I would love to see more analysis of the relative powers of the culturally and/or legislatively disenfranchised . It would be insane of me to identify my gayness as the only determinant; as far as gay goes, I am hyper-enfranchised. It might seem stupid to compare two beggars who, in terms of money, are both far below the poverty line; but what if, despite them both missing limbs, one of them is really in other ways duh gorgeous whereas the other one is missing limbs and is totally yucky looking. It’s definitely no guarantee of a measurably better experience, but is there no potential for micro-improvements? Yes, one could argue that the worse-looking beggar could receive more pity, but is that assumption definitively valid? Is there such thing as so nasty-looking you can’t even obtain a good position to beg at? I’d argue that there is definitely the existence of a location hierarchy for begging.


I think it is true that this bout of theorizing is behind the times in terms of academic discursive developments; if it seems regressive, I think that’s fair. But that view could also be symptomatic of privilege. And privilege isn’t necessarily bad; the freakiness, for me, is when it’s not consistently, thoroughly acknowledged. Though it may seem disingenuous/hypocritical, I am glad for theoretical zoom-zooms. I don’t think anything I’ve tried to express must be in strictest opposition; instead, I’d like to see statements which are rigorously dialectical. This stance/performance, of course, is very time consuming and doubles the effort involved, and so many may deem my wish too much.  I certainly am inadequate in this regard!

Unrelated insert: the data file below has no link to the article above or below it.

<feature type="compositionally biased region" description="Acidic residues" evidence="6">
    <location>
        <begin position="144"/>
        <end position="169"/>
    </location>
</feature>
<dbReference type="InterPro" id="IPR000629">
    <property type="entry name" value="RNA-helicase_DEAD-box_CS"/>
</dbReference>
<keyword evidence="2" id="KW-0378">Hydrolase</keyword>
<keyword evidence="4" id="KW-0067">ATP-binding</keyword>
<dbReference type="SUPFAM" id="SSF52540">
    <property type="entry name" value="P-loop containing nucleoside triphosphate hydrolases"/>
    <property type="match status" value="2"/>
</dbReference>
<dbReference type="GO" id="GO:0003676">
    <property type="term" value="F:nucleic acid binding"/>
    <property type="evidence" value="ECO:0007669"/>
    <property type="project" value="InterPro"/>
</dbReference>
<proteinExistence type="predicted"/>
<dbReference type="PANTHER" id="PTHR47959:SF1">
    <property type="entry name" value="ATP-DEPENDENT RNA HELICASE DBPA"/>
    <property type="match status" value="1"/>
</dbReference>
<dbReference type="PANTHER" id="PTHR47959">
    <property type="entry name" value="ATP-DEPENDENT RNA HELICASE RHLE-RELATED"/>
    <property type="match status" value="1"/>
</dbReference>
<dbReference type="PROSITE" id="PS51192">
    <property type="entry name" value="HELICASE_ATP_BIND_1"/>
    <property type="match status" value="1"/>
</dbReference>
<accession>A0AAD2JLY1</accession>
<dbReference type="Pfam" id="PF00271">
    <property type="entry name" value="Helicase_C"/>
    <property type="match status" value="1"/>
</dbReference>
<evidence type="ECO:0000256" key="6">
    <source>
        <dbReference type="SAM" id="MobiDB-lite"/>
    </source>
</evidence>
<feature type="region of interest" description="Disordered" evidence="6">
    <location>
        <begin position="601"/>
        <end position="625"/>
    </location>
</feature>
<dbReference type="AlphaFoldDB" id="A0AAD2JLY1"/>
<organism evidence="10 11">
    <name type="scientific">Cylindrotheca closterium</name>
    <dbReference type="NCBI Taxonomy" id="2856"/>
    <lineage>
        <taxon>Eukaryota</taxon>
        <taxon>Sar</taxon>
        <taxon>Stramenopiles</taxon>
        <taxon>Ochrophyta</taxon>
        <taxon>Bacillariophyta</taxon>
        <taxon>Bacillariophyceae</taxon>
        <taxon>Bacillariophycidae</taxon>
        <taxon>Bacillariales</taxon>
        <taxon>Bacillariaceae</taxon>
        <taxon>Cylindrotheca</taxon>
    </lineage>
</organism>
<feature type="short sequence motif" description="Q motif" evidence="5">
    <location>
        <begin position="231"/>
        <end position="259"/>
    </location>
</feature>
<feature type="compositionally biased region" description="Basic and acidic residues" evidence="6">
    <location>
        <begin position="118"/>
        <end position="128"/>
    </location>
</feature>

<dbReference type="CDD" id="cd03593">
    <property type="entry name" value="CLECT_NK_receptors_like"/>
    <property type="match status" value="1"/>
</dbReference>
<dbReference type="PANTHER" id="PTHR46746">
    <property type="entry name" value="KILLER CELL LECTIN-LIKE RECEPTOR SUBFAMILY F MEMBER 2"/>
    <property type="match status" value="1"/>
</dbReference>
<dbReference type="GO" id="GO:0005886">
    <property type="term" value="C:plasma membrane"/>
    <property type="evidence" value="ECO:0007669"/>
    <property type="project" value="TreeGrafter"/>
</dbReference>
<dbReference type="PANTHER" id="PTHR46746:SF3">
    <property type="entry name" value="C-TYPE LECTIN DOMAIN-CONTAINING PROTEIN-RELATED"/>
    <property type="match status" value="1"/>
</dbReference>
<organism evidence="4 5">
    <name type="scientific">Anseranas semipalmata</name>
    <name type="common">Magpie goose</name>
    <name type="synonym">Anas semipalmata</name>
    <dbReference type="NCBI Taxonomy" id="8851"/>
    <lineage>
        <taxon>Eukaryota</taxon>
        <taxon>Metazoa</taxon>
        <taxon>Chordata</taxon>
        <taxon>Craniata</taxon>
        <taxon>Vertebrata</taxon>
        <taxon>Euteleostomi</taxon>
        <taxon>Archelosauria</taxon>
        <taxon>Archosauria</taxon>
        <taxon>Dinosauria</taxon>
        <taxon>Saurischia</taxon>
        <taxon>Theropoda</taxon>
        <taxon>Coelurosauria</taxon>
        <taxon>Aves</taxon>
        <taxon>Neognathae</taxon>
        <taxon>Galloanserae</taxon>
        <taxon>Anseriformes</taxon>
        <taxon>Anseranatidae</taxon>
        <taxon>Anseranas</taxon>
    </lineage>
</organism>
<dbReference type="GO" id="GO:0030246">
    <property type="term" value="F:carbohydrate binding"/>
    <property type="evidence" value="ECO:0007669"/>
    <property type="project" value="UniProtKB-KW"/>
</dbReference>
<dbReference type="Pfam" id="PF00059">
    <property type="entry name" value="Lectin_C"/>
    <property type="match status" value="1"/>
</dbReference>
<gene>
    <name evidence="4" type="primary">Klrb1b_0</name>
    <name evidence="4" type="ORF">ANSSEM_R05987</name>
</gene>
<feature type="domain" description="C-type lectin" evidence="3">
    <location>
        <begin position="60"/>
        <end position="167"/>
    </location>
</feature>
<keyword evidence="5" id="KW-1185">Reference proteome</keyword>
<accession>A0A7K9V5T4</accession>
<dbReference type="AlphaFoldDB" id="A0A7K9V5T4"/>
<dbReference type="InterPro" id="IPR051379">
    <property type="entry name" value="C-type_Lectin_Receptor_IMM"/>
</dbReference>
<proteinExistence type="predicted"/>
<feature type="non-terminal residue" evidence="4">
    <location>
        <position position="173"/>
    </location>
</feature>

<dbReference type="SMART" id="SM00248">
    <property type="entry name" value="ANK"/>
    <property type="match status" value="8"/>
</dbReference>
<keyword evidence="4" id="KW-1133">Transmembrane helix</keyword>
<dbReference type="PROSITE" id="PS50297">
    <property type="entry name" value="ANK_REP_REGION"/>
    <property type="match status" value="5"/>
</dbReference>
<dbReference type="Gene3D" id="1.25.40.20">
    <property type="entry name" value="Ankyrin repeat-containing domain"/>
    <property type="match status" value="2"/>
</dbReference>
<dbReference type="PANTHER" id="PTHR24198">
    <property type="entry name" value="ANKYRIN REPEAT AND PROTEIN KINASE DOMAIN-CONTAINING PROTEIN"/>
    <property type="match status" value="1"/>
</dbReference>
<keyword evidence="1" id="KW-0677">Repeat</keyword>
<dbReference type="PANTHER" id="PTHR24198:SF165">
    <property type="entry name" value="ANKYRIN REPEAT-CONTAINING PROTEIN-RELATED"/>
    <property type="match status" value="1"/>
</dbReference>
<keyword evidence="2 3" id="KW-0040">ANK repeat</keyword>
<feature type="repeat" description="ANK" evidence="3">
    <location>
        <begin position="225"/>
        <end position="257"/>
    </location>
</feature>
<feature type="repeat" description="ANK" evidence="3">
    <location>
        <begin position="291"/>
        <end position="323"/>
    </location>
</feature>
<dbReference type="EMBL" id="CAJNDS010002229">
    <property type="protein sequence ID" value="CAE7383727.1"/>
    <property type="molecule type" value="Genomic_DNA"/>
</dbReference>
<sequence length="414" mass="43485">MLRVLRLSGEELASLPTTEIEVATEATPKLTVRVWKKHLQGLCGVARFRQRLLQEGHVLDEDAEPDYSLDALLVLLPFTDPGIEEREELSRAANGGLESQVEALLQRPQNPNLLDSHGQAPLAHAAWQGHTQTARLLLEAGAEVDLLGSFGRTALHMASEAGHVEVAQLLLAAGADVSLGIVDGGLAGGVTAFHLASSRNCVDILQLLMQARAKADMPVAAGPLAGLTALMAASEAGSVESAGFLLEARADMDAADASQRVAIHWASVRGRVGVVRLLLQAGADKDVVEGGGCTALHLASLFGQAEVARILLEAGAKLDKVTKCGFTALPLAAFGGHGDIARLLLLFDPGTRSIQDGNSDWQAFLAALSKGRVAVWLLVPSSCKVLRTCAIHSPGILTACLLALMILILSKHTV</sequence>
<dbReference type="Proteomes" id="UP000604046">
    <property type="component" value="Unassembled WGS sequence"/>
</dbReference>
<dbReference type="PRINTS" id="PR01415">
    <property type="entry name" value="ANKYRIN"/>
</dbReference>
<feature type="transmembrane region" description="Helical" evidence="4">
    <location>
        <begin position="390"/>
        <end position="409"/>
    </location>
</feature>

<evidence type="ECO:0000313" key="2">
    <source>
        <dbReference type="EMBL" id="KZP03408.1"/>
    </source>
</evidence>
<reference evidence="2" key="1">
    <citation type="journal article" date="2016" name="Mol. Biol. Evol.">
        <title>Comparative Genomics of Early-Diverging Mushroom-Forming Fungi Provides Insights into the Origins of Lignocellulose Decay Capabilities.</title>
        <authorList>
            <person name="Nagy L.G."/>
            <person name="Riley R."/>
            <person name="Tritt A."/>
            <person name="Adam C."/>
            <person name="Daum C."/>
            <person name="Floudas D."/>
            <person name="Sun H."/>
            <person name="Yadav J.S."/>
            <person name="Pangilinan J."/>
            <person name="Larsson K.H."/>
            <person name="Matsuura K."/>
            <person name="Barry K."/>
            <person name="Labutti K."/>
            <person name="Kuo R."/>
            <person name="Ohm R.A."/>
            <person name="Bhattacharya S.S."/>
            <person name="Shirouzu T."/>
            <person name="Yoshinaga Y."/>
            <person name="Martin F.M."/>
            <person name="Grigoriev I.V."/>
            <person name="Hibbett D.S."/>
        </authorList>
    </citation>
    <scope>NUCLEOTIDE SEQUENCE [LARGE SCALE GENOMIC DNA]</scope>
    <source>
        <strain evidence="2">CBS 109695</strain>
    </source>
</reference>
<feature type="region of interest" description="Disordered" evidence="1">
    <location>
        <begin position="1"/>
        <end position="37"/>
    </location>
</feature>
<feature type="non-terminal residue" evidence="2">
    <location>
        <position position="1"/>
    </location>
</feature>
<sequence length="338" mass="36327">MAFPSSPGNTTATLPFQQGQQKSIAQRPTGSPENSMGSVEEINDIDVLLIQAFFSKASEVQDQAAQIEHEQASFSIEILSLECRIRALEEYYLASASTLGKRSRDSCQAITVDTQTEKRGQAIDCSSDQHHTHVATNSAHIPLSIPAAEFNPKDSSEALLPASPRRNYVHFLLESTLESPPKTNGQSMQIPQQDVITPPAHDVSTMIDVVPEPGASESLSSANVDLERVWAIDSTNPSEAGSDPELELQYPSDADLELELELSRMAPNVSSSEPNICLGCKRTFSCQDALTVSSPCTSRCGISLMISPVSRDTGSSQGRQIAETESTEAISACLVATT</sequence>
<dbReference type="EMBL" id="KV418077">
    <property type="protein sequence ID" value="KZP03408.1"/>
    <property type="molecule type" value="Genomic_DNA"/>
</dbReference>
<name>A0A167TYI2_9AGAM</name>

I am really scared smart heterosexual women will decide I had best get the F out of language-waves. I am scared that I appear to be a sophistic mysogynist. I am also appalled at this fear as I feel--at-least in my own mind (if it is my own)--that this skittering is extremely feminist.